'Total return is the amount of value an investor earns from a security over a specific period, typically one year, when all distributions are reinvested. Total return is expressed as a percentage of the amount invested. For example, a total return of 20% means the security increased by 20% of its original value due to a price increase, distribution of dividends (if a stock), coupons (if a bond) or capital gains (if a fund). Total return is a strong measure of an investment’s overall performance.'

Which means for our asset as example:- The total return over 5 years of NortonLifeLock is 96.9%, which is larger, thus better compared to the benchmark SPY (57.4%) in the same period.
- During the last 3 years, the total return, or increase in value is 27.7%, which is lower, thus worse than the value of 32.9% from the benchmark.

'The compound annual growth rate (CAGR) is a useful measure of growth over multiple time periods. It can be thought of as the growth rate that gets you from the initial investment value to the ending investment value if you assume that the investment has been compounding over the time period.'

Using this definition on our asset we see for example:- Looking at the compounded annual growth rate (CAGR) of 14.5% in the last 5 years of NortonLifeLock, we see it is relatively larger, thus better in comparison to the benchmark SPY (9.5%)
- During the last 3 years, the annual return (CAGR) is 8.5%, which is lower, thus worse than the value of 10% from the benchmark.

'Volatility is a statistical measure of the dispersion of returns for a given security or market index. Volatility can either be measured by using the standard deviation or variance between returns from that same security or market index. Commonly, the higher the volatility, the riskier the security. In the securities markets, volatility is often associated with big swings in either direction. For example, when the stock market rises and falls more than one percent over a sustained period of time, it is called a 'volatile' market.'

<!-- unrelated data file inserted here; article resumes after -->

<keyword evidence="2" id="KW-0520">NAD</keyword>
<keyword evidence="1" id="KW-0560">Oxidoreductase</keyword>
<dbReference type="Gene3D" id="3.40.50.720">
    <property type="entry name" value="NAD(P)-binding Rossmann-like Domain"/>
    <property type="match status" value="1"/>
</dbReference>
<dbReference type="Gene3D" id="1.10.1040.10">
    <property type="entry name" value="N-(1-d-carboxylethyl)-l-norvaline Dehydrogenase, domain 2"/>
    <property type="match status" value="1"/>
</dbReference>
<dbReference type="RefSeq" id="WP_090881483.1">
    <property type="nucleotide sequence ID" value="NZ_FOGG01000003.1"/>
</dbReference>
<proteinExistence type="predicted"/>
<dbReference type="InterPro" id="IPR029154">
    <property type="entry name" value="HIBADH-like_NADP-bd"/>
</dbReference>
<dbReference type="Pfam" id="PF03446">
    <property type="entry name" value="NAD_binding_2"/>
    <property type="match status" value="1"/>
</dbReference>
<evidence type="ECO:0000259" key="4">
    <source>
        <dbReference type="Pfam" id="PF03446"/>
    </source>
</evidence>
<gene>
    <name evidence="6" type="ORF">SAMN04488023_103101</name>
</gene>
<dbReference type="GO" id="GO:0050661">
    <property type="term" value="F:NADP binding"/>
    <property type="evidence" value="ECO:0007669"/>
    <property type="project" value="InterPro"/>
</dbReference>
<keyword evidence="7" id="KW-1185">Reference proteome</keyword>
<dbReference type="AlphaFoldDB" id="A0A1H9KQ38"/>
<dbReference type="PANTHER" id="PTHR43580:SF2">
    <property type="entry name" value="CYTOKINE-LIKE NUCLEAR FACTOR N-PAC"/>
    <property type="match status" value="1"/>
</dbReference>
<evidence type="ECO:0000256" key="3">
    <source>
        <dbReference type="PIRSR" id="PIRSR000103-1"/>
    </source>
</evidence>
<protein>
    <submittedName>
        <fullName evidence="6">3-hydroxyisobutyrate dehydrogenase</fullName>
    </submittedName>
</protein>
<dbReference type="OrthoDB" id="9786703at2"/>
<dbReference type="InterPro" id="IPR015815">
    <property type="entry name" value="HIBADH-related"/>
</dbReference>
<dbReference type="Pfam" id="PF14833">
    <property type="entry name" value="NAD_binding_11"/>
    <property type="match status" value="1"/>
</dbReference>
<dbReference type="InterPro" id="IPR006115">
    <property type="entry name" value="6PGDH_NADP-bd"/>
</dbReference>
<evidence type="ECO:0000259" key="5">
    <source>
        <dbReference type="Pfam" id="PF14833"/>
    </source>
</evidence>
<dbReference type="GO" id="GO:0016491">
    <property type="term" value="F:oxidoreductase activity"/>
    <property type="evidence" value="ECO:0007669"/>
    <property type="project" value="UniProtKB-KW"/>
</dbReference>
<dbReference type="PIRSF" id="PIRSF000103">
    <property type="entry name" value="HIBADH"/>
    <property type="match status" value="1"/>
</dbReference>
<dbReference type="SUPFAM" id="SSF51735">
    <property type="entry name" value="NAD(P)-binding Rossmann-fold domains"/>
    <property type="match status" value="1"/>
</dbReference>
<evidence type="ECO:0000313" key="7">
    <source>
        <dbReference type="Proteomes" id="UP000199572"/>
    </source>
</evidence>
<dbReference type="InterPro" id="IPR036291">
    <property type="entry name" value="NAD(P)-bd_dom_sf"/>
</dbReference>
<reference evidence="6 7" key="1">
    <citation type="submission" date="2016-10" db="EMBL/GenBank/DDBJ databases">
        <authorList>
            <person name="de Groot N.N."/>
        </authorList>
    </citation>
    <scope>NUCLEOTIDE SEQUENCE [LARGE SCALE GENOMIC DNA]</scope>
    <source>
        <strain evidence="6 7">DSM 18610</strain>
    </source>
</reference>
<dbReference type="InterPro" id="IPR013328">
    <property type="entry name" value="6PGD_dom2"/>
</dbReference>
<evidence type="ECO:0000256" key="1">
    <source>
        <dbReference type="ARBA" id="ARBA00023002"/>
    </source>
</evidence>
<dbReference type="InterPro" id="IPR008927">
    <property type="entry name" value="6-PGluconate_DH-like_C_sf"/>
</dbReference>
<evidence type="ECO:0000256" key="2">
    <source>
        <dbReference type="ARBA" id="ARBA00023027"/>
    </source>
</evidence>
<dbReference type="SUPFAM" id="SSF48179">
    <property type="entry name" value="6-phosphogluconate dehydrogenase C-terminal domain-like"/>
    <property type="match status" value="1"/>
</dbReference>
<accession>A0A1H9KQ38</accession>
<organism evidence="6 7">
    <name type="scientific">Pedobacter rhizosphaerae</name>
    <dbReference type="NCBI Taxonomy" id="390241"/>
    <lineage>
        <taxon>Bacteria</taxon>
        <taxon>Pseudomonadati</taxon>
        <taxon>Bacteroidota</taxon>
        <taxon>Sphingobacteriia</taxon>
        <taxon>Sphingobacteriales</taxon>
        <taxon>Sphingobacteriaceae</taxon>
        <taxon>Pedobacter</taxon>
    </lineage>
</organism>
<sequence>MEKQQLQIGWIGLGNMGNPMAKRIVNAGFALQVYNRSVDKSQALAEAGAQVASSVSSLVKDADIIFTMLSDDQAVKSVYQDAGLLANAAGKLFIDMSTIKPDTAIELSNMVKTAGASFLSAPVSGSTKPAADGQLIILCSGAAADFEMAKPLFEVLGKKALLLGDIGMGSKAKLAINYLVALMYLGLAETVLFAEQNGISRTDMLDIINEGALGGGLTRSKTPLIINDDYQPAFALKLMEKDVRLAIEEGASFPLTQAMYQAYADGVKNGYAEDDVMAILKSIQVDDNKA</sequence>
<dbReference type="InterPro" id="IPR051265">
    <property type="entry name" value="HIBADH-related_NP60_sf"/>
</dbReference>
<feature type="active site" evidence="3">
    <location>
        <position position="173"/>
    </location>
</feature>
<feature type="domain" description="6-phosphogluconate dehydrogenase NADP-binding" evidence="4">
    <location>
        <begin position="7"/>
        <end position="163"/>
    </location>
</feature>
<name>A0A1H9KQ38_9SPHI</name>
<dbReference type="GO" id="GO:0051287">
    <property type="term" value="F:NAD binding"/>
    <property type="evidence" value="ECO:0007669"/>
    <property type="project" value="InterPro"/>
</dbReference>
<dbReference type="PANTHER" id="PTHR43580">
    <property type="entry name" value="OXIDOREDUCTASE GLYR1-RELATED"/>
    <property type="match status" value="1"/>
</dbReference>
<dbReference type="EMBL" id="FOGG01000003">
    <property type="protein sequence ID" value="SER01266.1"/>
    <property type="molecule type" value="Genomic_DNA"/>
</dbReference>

Using this definition on our asset we see for example:- Looking at the 30 days standard deviation of 33.3% in the last 5 years of NortonLifeLock, we see it is relatively greater, thus worse in comparison to the benchmark SPY (18.7%)
- During the last 3 years, the historical 30 days volatility is 38.7%, which is greater, thus worse than the value of 21.5% from the benchmark.

'Downside risk is the financial risk associated with losses. That is, it is the risk of the actual return being below the expected return, or the uncertainty about the magnitude of that difference. Risk measures typically quantify the downside risk, whereas the standard deviation (an example of a deviation risk measure) measures both the upside and downside risk. Specifically, downside risk in our definition is the semi-deviation, that is the standard deviation of all negative returns.'

Which means for our asset as example:- Looking at the downside deviation of 24.7% in the last 5 years of NortonLifeLock, we see it is relatively larger, thus worse in comparison to the benchmark SPY (13.6%)
- Compared with SPY (15.7%) in the period of the last 3 years, the downside deviation of 29% is higher, thus worse.

'The Sharpe ratio is the measure of risk-adjusted return of a financial portfolio. Sharpe ratio is a measure of excess portfolio return over the risk-free rate relative to its standard deviation. Normally, the 90-day Treasury bill rate is taken as the proxy for risk-free rate. A portfolio with a higher Sharpe ratio is considered superior relative to its peers. The measure was named after William F Sharpe, a Nobel laureate and professor of finance, emeritus at Stanford University.'

Using this definition on our asset we see for example:- Looking at the ratio of return and volatility (Sharpe) of 0.36 in the last 5 years of NortonLifeLock, we see it is relatively lower, thus worse in comparison to the benchmark SPY (0.37)
- Looking at risk / return profile (Sharpe) in of 0.16 in the period of the last 3 years, we see it is relatively lower, thus worse in comparison to SPY (0.35).

'The Sortino ratio improves upon the Sharpe ratio by isolating downside volatility from total volatility by dividing excess return by the downside deviation. The Sortino ratio is a variation of the Sharpe ratio that differentiates harmful volatility from total overall volatility by using the asset's standard deviation of negative asset returns, called downside deviation. The Sortino ratio takes the asset's return and subtracts the risk-free rate, and then divides that amount by the asset's downside deviation. The ratio was named after Frank A. Sortino.'